A couple of days ago I received a Christmas card in the mail. Yes, in early August. It was the one I had sent to a friend in Cape Town, South Africa. Postmarked Dec. 5, it twice crossed the Atlantic, returning to me with the only notation: P.O. Box closed.
I’d been afraid of that – afaid that I no longer had the correct address for Jane Kennedy, the woman I’d worked with when I worked at the Parliament of World Religions in December 1999.
Both us had worked flat out for months, trying to help ensure the success – the impact – of an event we thought would shift the consciousness of the planet’s people. [We were, perhaps, just a little optimistic.] Actually Jane worked ten times harder than me. She had been part of the struggle against apartheid; she knew that consciousness could be shifted.
When the Parliament ended – in debt and largely ignored by the rest of the world – we were devastated. Not just because our jobs had ended but, even more, because we thought that all our efforts had been in vain.
But they were not. In honest, wrenching emails sent through cyberspace, Jane and I helped hoist each other up, finding new ways to use whatever talent, whatever faith we might have, to make more people more aware of the interconnectedness of all life. And Parliaments continued to be held; weaving together people of disparate faiths but common spirits in work to mend the planet.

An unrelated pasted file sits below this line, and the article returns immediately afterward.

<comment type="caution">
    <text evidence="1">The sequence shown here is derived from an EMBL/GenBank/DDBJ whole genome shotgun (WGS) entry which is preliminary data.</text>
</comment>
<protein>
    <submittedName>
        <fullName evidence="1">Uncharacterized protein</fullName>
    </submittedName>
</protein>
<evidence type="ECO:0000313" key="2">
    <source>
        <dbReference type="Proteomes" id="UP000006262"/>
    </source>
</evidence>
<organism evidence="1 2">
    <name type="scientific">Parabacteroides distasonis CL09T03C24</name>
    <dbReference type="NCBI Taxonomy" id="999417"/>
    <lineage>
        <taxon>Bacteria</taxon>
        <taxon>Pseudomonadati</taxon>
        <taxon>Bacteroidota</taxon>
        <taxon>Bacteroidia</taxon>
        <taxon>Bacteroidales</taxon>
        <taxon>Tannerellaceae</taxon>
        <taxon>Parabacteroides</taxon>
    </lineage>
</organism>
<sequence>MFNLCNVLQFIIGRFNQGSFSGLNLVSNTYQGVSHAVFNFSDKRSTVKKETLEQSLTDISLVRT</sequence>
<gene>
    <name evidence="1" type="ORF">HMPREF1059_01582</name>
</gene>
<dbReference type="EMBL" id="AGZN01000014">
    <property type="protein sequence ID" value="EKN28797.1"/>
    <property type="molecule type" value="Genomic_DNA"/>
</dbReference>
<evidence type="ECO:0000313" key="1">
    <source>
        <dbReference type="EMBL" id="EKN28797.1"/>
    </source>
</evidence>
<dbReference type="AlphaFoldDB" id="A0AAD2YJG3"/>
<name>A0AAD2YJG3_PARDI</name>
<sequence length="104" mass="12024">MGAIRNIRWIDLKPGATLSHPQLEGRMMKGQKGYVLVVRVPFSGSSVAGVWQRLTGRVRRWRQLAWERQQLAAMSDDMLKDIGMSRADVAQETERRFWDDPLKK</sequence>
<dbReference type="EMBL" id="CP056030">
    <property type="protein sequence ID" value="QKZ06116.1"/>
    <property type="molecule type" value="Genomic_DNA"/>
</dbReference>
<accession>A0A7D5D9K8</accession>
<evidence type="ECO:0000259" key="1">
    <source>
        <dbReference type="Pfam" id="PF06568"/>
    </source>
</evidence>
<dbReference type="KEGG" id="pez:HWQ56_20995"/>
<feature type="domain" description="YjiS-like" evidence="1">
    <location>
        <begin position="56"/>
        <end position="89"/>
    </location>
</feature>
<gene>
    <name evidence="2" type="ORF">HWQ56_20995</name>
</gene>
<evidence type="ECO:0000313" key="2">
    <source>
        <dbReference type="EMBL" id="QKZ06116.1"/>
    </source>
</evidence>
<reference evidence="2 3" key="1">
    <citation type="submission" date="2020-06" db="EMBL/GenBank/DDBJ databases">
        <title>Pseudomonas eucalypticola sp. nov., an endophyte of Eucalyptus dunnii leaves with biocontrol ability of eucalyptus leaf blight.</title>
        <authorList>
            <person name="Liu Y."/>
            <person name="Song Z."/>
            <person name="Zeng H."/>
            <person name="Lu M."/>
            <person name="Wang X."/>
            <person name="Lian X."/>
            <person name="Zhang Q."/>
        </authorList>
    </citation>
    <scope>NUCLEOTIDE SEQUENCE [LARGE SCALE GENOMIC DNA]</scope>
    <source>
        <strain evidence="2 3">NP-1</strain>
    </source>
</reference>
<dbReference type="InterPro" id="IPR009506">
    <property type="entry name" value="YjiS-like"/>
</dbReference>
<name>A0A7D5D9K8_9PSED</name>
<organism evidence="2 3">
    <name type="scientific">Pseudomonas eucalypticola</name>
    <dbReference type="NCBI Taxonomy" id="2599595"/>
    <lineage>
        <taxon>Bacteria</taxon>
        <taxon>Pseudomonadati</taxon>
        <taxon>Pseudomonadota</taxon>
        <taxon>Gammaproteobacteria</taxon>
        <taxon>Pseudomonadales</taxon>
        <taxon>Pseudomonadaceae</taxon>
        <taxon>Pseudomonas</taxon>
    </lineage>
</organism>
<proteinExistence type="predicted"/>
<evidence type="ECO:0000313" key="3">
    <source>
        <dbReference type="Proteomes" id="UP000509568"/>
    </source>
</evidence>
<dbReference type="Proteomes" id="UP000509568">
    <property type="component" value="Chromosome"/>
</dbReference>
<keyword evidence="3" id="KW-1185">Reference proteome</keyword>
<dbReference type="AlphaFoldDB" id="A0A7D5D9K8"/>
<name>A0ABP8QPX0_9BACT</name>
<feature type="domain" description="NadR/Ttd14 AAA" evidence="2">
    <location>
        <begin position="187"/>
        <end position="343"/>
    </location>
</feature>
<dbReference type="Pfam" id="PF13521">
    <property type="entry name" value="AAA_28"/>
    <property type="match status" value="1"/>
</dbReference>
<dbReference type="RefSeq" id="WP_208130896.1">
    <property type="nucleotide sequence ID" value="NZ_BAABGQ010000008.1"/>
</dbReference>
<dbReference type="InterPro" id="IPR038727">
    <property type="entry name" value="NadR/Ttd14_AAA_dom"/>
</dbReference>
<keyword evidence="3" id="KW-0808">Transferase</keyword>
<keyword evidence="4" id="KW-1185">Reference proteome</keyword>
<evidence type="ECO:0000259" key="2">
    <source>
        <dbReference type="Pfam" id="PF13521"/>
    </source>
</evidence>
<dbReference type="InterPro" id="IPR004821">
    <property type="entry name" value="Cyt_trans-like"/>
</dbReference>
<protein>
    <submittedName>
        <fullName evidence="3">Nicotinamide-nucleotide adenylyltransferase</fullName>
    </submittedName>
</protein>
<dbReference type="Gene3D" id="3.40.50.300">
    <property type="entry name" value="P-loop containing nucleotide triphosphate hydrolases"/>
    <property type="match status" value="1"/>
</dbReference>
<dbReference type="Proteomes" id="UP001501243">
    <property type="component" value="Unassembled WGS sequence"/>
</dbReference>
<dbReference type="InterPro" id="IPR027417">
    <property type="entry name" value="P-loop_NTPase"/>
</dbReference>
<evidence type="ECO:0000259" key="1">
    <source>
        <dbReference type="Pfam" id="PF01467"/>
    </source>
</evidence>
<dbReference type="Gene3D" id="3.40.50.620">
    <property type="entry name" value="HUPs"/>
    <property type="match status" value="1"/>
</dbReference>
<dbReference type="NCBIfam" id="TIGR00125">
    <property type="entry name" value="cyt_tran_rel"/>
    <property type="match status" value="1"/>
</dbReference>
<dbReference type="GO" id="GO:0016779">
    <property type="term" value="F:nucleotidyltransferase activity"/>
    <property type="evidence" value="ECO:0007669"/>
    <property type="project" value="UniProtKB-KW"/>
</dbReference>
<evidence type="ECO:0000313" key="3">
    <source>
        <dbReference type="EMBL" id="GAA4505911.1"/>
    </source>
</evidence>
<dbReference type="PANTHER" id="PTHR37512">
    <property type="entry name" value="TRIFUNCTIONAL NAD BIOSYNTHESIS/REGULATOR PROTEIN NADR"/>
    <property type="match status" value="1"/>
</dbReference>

She went on to produce films. I worked on my books. The inside note on my Christmas card was funny, reflecting a time when she had visited my Chicago apartment. “Dear Jane: I think of you every time I make toast. (I still have the toaster you didn’t like.) My manuscript will be finished before Christmas. One of the novel’s characters lived 12,000 years ago in northern Spain … so of course I had to go there – what wonders! (There’s a brief report on my website www.mimsprose.com) What wonders are you creating? Please stay connected.”
She did. Last March she sent an email with her new address. And the we that we were in December 1999 was confirmed, still strong. Still important. Hallelujah!
Wednesday, August 11, 2010
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